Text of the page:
The strange poison of the Platypus


ResearchBlogging.orgThe duck-billed Platypus is such an odd creature that one could get the idea that its survival depends on potential predators laughing themselves to death, but in fact it can rely on a far more potent defense. It carries a venomous sting on its hind legs. Envenoming by a male Ornithorhynchus anatinus causes not only immediate excruciating pain, but also a long-lasting hypersensitivity, probably due to nerve damage.

The venom itself is a complex mixtures of peptides, for example defensin-like peptides similar to those found in venomous reptiles. Curiously those don’t go back to a common ancestor but evolved independently in both lines, as genomic analyses show. Another class of toxins consists of peptides related to C-type natriuretic peptides. CNPs are vasorelaxant peptide hormones that are widely distributed many tissues, notably the central nervous system.

The amino acid sequences of mammalian CNPs, such as human and mouse CNP are highly conserved, indicating that it fills some vital function within the body. The OvCNP from the Platypus poison, however, forms fast cation channels in lipid bilayers, which plays havoc with signal transduction in nerve cells. It also promotes histamine release from mast cells and promotes inflammation. So far, so usual.

But recently Japanese and Australian scientists came across something odd: They discovered a number of small peptides homologous to parts of OvCNP and its precursor in the venom. The interesting part is that these smaller peptides have a similar effect – they promote calcium influx – but they seem to work by an entirely different mechanism. They don’t form pores in bilayers. It appears that they interact with either the calcium channels or some other transmembrane receptors.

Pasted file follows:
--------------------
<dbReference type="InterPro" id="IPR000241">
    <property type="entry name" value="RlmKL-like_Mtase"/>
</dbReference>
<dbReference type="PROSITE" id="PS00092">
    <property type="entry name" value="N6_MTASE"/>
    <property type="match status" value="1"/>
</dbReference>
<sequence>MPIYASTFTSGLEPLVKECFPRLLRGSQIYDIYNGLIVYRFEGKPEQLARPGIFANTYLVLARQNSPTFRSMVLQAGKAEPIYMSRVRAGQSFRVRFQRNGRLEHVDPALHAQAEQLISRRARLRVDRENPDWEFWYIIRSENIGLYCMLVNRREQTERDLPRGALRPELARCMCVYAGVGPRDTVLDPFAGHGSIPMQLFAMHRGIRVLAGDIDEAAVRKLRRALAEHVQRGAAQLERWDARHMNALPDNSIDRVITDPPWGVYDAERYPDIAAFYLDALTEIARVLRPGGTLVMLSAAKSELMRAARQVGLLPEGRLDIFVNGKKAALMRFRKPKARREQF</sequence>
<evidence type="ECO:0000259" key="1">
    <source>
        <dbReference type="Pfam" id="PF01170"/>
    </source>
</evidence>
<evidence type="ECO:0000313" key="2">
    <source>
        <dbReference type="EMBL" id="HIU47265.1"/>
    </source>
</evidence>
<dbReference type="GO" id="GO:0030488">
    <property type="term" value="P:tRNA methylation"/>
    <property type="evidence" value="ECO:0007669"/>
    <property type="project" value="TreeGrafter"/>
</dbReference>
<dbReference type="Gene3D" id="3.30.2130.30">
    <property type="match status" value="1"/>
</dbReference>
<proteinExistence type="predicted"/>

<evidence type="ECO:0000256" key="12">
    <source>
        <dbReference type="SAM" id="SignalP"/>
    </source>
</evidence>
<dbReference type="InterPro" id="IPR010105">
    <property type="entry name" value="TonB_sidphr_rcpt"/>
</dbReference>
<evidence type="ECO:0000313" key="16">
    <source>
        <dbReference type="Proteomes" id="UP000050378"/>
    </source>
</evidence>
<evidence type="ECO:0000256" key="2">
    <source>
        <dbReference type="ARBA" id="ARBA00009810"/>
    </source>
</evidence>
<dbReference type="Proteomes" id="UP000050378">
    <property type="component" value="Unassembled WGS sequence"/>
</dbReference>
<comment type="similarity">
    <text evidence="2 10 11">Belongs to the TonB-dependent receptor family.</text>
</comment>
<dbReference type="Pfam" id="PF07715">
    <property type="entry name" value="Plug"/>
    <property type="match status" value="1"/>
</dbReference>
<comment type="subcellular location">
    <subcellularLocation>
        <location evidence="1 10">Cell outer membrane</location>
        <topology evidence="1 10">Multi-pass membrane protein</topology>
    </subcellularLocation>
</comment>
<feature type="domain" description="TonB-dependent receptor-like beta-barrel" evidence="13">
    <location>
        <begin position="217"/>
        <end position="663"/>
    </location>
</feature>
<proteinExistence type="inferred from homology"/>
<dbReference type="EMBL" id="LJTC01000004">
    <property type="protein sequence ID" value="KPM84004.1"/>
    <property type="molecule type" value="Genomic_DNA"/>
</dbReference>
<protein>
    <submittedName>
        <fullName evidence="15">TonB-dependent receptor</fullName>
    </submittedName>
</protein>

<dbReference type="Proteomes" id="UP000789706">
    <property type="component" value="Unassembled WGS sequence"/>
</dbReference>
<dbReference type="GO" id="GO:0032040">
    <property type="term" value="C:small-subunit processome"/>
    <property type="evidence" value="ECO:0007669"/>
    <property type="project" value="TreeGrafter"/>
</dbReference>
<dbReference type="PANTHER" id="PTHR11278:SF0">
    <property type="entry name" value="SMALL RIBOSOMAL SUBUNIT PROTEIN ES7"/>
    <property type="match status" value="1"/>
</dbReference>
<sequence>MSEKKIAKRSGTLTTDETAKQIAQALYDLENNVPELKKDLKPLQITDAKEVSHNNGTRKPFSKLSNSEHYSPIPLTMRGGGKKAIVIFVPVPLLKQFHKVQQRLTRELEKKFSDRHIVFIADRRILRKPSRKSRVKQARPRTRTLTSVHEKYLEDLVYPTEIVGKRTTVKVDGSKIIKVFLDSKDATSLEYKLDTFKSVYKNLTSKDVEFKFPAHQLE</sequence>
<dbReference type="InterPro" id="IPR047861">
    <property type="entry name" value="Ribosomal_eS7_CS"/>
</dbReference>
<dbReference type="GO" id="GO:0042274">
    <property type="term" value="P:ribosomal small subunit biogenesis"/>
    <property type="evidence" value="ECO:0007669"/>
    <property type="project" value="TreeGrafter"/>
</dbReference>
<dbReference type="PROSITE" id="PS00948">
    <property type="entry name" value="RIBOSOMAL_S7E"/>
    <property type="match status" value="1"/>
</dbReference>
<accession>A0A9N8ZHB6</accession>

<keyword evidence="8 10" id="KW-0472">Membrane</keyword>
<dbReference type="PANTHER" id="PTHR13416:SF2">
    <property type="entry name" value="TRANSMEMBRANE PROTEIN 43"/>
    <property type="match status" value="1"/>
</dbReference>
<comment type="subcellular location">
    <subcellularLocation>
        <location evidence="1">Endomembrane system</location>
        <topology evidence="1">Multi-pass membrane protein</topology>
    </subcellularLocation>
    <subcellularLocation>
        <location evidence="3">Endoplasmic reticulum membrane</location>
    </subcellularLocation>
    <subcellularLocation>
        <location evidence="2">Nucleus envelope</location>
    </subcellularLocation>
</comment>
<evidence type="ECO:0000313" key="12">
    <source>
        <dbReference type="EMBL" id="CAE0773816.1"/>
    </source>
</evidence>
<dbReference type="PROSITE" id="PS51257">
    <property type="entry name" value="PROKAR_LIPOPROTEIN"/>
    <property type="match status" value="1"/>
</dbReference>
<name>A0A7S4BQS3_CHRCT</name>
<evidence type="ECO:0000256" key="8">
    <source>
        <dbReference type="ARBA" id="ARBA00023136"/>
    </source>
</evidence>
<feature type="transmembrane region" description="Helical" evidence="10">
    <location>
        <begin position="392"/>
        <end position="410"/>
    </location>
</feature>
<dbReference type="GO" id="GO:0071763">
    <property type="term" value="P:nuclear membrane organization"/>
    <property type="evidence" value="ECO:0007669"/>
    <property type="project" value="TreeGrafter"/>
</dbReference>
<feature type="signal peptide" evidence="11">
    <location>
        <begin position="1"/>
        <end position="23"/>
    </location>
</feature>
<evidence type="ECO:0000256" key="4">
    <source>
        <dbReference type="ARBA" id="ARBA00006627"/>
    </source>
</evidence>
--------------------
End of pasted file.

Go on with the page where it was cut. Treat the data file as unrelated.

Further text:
I don’t know how those small peptides are formed, but it appears that they must somehow be a product of the process that spawns the complete OvCNP. Probably they are evolutionary recent, but that’s a question still to be sorted out. But I wonder what will happen to them during the course of evolution? Will they increase in length and structural complexity until they form a separate class of full-fledged proteins?

Kita, M., Black, D., Ohno, O., Yamada, K., Kigoshi, H., & Uemura, D. (2009). Duck-Billed Platypus Venom Peptides Induce Ca

Influx in Neuroblastoma Cells
Journal of the American Chemical Society, 131 (50), 18038-18039 DOI: 10.1021/ja908148z

2 Responses to “The strange poison of the Platypus”

  1. Rowan Clarom Says:

    The last question is easy. They will die out with the platypus during this century.

  2. Lars Fischer Says:

    OK, that’s true. Make that “what if”…

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